Sources: Hapag-Lloyd, Bloomberg, as at September 24 2021
Some industries will be more impacted than others by these factors. A study by UBS suggests that a 1% rise in wages will reduce earnings by 1.2%, but such an increase would cause a 6% hit in the transportation industry. The retail and apparel industries are the biggest losers when it comes to rising transportation and logistics costs.
Rising costs of doing business
Impact of rising wages on sectors, and transportation costs across industries
Sources: BEA, Factset, UBS, as at September 28, 2021
The string of consecutive monthly gains for global equities was broken last month, ending at 7 due to the MSCI ACWI index’ 3.6% fall in local currencies. Losses were broad-based: US equities retreated 4.8%, while European stocks declined slightly less, with a 3.0% drop. Emerging markets fared marginally better, having only slid 2.8%. In contrast, Japanese equities benefited from renewed optimism emanating from a change in government leadership and, as a result, the MSCI Japan index was up 4.4% in September.
More hawkish comments by FOMC Chairman Powell propelled sovereign yields higher, with the US 10-year treasury yield reaching its highest level in over 3 months and ending at 1.52%. Rising interest rates provided a much-needed boost for some of the most cyclically sensitive sectors, such as financials (-0.8%) and energy (+9.9%). Crude oil prices reached a 3-year high and sharply higher natural gas prices also helped boost energy stocks. The worst performing sectors in September were materials (-6.0%), utilities (-5.6%) and communication services (-5.5%).
The increase in yields proved beneficial to the US dollar, with the DXY index up almost 2%. Most currencies depreciated against the greenback, although commodity-linked currencies fared slightly better. The British pound was the worst performing currency in developed markets, falling 2%.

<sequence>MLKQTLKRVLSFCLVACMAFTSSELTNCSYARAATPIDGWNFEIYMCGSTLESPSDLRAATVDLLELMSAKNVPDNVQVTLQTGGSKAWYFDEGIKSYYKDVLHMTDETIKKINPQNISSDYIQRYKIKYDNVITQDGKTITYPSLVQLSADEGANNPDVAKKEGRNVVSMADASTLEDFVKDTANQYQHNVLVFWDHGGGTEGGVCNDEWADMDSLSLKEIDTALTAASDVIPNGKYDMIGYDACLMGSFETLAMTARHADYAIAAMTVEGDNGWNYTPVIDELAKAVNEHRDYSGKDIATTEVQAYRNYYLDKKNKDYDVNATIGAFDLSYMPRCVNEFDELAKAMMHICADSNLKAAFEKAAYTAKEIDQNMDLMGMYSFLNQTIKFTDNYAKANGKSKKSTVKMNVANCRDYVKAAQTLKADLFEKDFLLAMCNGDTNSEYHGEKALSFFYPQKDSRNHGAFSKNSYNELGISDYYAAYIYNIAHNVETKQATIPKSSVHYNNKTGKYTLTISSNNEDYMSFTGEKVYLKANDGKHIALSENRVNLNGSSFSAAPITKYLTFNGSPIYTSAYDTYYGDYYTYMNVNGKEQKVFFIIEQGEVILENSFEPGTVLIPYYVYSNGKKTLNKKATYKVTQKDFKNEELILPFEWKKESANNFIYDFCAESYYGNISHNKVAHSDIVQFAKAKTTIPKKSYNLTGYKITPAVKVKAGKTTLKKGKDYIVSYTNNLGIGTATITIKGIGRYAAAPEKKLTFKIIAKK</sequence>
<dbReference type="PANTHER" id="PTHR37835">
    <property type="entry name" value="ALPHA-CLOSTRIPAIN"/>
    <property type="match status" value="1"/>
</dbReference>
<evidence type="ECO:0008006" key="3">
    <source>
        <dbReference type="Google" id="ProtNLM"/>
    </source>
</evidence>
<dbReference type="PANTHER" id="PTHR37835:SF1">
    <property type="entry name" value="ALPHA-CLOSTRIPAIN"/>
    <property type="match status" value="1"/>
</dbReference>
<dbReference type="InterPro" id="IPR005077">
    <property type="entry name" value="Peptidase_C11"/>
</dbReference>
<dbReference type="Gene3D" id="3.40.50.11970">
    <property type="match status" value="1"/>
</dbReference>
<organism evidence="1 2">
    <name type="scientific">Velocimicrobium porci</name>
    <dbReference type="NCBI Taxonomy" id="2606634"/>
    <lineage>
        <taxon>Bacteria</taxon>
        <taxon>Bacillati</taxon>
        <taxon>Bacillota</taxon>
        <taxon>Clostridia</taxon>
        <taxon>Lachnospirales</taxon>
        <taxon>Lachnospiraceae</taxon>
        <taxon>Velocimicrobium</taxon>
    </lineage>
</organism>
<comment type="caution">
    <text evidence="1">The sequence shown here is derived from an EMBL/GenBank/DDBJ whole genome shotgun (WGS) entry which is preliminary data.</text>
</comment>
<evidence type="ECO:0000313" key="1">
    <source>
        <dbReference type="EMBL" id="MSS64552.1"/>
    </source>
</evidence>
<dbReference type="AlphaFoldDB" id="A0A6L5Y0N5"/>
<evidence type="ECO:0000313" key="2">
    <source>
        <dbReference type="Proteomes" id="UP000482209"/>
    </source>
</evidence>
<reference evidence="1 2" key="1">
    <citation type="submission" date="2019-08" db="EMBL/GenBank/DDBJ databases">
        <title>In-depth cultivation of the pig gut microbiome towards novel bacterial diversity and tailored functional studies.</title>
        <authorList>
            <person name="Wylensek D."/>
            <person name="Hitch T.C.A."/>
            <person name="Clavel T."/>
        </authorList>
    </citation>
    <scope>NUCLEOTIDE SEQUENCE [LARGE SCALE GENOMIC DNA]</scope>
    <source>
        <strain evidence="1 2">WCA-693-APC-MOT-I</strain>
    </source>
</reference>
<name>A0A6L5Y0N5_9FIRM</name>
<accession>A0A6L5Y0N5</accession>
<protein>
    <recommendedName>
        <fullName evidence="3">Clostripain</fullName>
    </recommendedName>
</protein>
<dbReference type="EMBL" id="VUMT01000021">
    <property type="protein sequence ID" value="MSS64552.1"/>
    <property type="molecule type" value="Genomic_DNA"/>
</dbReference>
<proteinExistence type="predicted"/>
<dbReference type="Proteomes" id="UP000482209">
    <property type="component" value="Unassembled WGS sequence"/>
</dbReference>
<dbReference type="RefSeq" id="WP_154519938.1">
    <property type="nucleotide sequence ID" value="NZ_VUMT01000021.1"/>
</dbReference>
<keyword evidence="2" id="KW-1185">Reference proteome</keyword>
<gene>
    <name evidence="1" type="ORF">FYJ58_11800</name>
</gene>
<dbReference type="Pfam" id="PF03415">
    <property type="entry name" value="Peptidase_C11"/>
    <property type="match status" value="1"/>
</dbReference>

Given the elevated expectations, investors reacted strongly to negative news. We believe that financial market participants have only just begun to incorporate the long list of headwinds into their forecasts. A shift in expectations could bring more turbulence to financial markets.
We welcome any questions or comments you may have. We can be reached at firstname.lastname@example.org.
- Norway becomes the first central bank to hike rates post-Covid (cnbc.com)
- Amazon to hire 15,000 employees across Canada; increase wages | CTV News
Important Information and Disclosure
Source of all data and information: Hexavest and MSCI as at September 30, 2021, unless otherwise specified.
This material is presented for information and illustrative purposes only. The opinions expressed in this document represent the current, good-faith views of Hexavest at the time of publication and are provided for limited purposes, are not definitive investment advice, and should not be relied on as such. The information presented herein has been developed internally and/or obtained from sources believed to be reliable; however, Hexavest does not guarantee the accuracy, adequacy, or completeness of such information. Predictions, opinions, and other information contained herein are subject to change continually and without notice and may no longer be true after the date indicated. Hexavest disclaims responsibility for updating such views, analyses or other information. Different views may be expressed based on different investment styles, objectives, opinions or philosophies.